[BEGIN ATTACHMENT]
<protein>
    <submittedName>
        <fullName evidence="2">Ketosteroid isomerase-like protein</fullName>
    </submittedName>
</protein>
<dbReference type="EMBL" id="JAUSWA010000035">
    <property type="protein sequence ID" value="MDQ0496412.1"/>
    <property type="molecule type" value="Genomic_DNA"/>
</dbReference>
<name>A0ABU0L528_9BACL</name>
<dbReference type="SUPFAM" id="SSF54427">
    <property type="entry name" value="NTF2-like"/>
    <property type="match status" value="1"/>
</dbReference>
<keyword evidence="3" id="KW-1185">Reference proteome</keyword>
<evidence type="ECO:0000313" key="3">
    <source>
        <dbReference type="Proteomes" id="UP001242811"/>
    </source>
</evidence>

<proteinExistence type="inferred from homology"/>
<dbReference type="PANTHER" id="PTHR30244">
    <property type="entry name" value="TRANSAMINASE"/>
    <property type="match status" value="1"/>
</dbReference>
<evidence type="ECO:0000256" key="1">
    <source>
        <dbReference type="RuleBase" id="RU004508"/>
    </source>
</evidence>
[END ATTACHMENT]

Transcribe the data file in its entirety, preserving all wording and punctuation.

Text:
<protein>
    <submittedName>
        <fullName evidence="2">Ketosteroid isomerase-like protein</fullName>
    </submittedName>
</protein>
<dbReference type="EMBL" id="JAUSWA010000035">
    <property type="protein sequence ID" value="MDQ0496412.1"/>
    <property type="molecule type" value="Genomic_DNA"/>
</dbReference>
<name>A0ABU0L528_9BACL</name>
<dbReference type="SUPFAM" id="SSF54427">
    <property type="entry name" value="NTF2-like"/>
    <property type="match status" value="1"/>
</dbReference>
<keyword evidence="3" id="KW-1185">Reference proteome</keyword>
<evidence type="ECO:0000313" key="3">
    <source>
        <dbReference type="Proteomes" id="UP001242811"/>
    </source>
</evidence>

<proteinExistence type="inferred from homology"/>
<dbReference type="PANTHER" id="PTHR30244">
    <property type="entry name" value="TRANSAMINASE"/>
    <property type="match status" value="1"/>
</dbReference>
<evidence type="ECO:0000256" key="1">
    <source>
        <dbReference type="RuleBase" id="RU004508"/>
    </source>
</evidence>